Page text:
An early look at the 2020 ballot measures to watch

The Daily Brew
Welcome to the Monday, December 2, Brew. Here’s what’s in store for you as you start your day:

  1. An early look at the 2020 ballot measures to watch
  2. How do recalls work in each state?
  3. Eight former Michigan legislators sue to overturn state’s 1992 term limits ballot initiative

An early look at the 2020 ballot measures to watch

Forty-three statewide measures have qualified for 2020 ballots in 20 states. That number is likely to quadruple between now and Election Day. Here’s a chart showing the number of statewide ballot measures in the six previous even-numbered years:

Total measures

Even at this early stage, our Ballot Measures team has identified 10 measures worth watching. Here are three highlights:

California Replace Cash Bail with Risk Assessments Referendum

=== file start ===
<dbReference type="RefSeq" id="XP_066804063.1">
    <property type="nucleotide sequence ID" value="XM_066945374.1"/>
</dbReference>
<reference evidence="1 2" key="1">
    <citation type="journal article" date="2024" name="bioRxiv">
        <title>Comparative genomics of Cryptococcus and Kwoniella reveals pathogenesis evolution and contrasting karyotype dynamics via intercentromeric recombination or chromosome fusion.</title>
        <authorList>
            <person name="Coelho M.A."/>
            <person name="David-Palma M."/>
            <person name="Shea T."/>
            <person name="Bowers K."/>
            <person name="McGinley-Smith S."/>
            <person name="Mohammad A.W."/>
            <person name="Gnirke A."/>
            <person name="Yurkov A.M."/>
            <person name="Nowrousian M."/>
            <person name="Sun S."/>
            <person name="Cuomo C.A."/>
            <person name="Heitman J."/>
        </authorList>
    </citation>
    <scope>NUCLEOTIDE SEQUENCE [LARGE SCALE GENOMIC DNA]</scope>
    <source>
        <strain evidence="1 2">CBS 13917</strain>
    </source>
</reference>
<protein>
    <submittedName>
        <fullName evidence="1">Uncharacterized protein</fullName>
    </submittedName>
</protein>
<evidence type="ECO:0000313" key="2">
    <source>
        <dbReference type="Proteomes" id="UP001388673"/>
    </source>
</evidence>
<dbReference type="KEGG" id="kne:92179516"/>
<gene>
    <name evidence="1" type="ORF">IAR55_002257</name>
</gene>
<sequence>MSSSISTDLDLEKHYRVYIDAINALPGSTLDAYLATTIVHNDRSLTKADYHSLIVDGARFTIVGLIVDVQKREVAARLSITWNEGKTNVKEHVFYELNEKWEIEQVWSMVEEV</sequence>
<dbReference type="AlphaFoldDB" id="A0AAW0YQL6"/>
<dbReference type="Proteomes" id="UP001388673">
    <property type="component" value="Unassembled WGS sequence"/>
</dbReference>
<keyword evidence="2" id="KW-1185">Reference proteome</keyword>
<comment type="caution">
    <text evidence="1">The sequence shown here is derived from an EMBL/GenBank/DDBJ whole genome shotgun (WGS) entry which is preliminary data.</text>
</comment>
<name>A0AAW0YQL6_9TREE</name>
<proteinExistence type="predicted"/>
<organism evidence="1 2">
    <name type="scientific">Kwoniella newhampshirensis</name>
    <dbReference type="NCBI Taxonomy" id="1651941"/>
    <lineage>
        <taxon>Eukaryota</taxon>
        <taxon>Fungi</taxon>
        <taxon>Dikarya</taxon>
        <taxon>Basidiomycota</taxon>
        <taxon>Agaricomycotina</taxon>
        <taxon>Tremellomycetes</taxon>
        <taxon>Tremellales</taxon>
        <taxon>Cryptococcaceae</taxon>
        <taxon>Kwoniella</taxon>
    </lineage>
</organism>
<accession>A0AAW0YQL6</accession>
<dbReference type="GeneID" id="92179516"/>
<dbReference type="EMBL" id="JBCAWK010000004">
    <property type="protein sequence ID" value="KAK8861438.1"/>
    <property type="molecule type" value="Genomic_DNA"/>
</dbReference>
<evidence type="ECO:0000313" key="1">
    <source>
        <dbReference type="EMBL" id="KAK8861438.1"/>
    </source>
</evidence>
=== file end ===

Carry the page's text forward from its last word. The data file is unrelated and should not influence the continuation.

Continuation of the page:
Californians will decide whether to uphold or overturn a first-in-the-nation law to replace the use of cash bail with risk assessments for all detained suspects awaiting trial. After Gov. Jerry Brown (D) signed the law on August 28, 2018, the American Bail Coalition organized a PAC to finance the campaign to repeal the law through a veto referendum. The campaign successfully collected 365,880 required signatures. California’s initiative and referendum rules dictate that the law is now suspended until voters decide the referendum on Nov. 3, 2020.

Colorado National Popular Vote Referendum

Since the 2016 election, the National Popular Vote Interstate Compact has picked up an additional five states in 2019, bringing the compact 31 electoral votes closer to going into effect. The compact would go into effect if states representing at least 270 electoral college votes join. In Colorado—which has nine electoral votes and was the largest state to join the compact since 2014—a campaign called Protect Colorado’s Vote collected signatures to place a veto referendum on the ballot for Nov. 3, 2020. Now, voters will decide whether Colorado should join the compact or continue to allocate its electoral votes to the candidate who receives the most votes in Colorado.

Marijuana Legalization Initiatives